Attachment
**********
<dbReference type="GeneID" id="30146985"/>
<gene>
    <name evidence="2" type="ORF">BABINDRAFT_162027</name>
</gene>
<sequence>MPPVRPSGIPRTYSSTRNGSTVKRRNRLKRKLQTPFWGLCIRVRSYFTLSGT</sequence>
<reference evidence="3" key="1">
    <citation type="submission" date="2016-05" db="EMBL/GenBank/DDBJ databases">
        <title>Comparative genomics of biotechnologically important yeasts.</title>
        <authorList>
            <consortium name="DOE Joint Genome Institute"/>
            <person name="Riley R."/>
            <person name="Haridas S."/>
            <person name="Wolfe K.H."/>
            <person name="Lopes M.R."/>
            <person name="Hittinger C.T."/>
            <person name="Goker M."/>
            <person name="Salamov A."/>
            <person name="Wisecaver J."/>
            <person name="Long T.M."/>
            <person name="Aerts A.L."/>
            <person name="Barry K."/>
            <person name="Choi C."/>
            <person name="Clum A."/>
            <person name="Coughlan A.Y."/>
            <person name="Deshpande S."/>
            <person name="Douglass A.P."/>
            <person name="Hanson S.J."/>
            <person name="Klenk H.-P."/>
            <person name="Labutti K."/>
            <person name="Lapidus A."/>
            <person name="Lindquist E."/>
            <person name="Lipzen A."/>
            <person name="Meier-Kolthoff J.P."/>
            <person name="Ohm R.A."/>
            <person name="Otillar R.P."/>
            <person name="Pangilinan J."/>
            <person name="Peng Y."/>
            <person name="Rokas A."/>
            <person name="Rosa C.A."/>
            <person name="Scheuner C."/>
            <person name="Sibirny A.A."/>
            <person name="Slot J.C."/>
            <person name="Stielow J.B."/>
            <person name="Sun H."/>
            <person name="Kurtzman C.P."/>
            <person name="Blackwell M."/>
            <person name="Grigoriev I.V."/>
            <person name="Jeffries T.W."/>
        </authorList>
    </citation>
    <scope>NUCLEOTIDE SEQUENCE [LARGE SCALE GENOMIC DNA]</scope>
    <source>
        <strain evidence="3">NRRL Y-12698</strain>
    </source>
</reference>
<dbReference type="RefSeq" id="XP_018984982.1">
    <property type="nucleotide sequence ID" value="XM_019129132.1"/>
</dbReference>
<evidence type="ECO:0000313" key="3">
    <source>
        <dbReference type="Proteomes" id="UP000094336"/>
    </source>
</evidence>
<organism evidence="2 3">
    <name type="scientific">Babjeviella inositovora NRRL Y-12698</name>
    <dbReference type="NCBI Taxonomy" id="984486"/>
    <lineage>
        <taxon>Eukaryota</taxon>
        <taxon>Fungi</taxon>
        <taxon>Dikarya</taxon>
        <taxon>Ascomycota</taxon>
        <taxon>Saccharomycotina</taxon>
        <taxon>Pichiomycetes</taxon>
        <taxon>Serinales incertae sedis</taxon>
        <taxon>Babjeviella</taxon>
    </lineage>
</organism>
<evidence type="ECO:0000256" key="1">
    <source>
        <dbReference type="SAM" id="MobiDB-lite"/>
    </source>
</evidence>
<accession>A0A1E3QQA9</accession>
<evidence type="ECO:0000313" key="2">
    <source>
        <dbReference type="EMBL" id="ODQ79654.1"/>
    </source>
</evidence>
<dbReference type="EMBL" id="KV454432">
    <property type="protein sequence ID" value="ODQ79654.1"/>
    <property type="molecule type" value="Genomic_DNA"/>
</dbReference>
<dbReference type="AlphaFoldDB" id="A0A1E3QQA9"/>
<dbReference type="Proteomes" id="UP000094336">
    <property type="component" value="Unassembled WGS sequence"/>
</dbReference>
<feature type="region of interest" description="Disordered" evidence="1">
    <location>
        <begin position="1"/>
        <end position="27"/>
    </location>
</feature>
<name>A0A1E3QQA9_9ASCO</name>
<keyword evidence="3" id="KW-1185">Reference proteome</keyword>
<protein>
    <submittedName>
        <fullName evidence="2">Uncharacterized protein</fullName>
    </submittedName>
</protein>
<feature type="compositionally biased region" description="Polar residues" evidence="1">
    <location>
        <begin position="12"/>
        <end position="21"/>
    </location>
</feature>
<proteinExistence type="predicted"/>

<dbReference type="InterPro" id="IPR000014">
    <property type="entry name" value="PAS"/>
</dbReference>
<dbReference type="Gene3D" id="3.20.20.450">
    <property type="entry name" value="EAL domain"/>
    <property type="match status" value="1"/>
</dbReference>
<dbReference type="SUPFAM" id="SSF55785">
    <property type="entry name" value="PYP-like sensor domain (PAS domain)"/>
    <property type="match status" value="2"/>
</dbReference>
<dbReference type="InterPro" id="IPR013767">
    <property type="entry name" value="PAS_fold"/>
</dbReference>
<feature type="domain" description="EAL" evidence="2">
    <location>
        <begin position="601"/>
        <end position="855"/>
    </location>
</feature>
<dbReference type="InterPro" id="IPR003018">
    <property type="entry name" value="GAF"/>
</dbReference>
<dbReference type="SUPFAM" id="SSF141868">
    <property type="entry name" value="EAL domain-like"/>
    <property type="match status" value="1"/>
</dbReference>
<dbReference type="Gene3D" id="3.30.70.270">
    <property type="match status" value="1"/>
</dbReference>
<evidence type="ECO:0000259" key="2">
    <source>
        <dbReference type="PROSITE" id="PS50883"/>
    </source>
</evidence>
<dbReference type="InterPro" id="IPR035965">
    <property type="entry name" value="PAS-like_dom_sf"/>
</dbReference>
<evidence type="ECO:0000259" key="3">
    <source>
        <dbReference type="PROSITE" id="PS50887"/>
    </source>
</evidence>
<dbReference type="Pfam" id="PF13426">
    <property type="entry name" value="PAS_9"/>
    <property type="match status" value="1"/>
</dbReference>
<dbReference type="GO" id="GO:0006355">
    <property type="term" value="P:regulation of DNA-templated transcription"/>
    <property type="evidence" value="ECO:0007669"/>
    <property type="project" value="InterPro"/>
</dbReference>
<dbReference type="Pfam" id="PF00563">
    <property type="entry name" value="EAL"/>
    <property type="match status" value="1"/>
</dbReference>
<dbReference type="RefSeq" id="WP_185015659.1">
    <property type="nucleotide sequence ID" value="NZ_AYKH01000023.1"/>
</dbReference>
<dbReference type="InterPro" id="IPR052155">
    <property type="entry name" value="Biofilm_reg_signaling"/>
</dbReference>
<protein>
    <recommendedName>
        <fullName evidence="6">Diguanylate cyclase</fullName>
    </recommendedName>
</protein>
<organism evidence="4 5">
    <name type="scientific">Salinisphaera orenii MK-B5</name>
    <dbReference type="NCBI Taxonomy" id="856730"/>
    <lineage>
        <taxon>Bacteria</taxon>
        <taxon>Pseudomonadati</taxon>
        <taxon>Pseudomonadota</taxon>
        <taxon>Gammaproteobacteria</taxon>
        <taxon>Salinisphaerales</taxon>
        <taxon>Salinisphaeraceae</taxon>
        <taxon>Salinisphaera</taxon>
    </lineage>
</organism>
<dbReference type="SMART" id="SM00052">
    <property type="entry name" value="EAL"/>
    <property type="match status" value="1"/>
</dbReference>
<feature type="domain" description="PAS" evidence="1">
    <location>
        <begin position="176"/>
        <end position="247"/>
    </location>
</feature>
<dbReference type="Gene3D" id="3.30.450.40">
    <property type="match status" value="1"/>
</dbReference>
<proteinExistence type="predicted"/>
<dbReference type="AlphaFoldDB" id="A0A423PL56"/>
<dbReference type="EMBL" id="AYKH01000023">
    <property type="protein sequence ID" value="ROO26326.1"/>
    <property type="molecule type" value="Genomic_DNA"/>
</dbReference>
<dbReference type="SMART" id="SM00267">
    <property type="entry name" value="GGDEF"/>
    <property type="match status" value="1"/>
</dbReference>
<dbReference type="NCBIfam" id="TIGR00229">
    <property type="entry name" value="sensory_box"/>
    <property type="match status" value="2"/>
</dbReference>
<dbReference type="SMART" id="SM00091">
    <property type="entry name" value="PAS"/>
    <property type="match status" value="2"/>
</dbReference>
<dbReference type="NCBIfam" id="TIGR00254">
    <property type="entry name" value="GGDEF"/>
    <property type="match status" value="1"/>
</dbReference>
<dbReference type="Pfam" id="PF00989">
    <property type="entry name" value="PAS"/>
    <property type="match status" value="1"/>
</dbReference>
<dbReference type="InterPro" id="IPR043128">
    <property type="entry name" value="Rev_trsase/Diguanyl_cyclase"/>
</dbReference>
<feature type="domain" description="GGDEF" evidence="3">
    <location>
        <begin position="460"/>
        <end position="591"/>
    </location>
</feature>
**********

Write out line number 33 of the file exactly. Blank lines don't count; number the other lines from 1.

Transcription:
            <person name="Meier-Kolthoff J.P."/>